Certain forms and phenomena persist throughout art history in a way that lends credence to the idea of the eternal return. In French, the Internet world, the web, is referred to as the toile, denoting an unlimited number of networks that constitute an unbounded world of communication. The fact that popular French parlance has the expression “se faire une toile” for going to see a film, and that toile, meaning canvas, was the support for over eight hundred years of pictorial creation, give this modern application of the term great rhetorical and theoretical richness. However, it must be admitted that words are sometimes impermeable to the renewal or indeed revolution of artistic media.
Clothing himself has been one of man’s fundamental activities from the origins of humanity. To that end, he conceived the timeless principle of interweaving warp and weft to make textiles that protect his body, using straw, cotton, silk or wool as the supple materials of weaving in all its dimensions.
This primitive act of weaving was also one of the major techniques for creating forms. Independently of its minimal metaphorical function, describing the workings of human thought (bringing together, overlapping, mixing, assembling, etc.), it is an obsession that can be observed throughout the history of the arts. In the 20th century, all the different disciplines exploited this artisanal and conceptual activity, also as a way of escaping subjection to the servile reproduction of reality, while upholding the idea that art could not do without the virtuosity of a métier (the word also means loom). Furthermore, the action of weaving can serve as a common denominator for artists whose differences of practice or generation would seem to rule out comparison. The weft of textures and forms as a form of writing, using the endless variety of materials, thus has the power to bring together artists, to interconnect their practices and invalidate the deceptive heterogeneities caused by time.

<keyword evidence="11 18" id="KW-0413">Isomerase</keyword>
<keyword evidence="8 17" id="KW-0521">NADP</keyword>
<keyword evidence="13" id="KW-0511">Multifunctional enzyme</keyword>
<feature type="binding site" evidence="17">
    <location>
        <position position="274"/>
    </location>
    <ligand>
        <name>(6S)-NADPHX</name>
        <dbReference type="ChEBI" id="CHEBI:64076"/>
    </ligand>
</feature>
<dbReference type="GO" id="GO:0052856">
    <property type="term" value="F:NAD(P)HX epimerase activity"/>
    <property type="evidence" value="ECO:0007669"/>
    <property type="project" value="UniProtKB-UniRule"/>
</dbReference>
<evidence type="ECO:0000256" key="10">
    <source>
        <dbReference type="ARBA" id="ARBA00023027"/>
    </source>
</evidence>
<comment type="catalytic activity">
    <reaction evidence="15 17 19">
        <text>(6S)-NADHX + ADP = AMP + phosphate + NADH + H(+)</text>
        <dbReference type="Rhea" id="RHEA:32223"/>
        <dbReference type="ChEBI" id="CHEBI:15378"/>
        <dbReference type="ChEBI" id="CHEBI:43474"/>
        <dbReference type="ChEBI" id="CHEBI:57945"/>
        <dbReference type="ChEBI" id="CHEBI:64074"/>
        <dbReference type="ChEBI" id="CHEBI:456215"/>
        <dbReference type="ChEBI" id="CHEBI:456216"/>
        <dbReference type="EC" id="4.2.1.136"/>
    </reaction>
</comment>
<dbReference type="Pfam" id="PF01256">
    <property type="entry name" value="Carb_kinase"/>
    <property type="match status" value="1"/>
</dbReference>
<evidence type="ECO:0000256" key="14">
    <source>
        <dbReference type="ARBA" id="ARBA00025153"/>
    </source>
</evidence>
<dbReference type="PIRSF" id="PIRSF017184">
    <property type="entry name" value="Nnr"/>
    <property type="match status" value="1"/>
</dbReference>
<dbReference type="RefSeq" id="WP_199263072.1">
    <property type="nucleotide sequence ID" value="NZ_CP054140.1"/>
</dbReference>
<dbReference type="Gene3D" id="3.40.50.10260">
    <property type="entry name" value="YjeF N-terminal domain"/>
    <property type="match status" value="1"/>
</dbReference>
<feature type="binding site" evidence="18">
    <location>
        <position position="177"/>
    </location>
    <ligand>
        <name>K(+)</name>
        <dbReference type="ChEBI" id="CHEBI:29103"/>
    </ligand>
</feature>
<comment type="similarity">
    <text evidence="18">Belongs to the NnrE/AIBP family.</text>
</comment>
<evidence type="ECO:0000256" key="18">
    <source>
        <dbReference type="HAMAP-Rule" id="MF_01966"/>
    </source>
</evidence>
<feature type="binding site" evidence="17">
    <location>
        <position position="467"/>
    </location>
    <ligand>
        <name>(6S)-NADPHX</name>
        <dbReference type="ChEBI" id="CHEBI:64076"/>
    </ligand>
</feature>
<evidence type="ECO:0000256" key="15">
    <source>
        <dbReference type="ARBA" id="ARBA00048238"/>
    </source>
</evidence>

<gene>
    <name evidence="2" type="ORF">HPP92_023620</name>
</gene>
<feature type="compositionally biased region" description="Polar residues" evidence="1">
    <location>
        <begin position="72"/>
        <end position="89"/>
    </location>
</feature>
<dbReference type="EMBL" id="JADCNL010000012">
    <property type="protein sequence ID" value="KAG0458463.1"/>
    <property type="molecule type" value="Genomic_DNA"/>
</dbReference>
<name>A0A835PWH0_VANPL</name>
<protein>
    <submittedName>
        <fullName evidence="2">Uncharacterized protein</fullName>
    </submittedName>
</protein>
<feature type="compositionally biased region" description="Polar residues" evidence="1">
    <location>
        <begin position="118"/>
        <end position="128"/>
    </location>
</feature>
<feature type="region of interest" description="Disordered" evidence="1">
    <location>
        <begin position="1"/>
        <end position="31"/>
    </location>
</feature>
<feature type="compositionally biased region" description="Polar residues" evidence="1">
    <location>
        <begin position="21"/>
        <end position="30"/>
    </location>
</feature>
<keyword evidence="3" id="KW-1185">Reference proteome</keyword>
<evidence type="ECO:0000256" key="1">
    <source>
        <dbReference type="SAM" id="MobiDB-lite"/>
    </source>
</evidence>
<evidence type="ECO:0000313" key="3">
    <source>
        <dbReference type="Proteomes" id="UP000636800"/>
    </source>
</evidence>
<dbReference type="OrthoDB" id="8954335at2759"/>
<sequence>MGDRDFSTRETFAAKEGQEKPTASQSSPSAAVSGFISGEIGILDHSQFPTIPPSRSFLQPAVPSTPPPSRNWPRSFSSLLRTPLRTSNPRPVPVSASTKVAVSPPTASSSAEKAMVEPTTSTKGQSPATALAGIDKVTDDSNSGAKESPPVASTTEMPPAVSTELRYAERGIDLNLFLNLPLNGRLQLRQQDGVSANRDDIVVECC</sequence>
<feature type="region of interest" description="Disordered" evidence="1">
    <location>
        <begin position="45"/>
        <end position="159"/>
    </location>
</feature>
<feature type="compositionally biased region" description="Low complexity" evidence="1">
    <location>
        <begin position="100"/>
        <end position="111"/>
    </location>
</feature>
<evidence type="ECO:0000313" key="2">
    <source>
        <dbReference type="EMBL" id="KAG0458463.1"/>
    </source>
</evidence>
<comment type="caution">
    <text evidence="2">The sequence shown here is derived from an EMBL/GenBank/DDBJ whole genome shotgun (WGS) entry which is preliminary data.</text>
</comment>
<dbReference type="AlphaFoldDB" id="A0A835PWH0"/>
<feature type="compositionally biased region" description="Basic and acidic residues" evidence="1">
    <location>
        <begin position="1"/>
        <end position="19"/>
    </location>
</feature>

Even if the materials used by the artists at Le Fresnoy - Studio national are highly contemporary, inherited from the most contemporary technologies, including ones deriving from the power of digital technologies, it is still productive to construct connections between the latter and the old processes belonging to art history, although they have not become obsolete for all that. It is the role of an institution like Le Fresnoy to favour perception of the way technical processes, which are also mental processes, are plied together.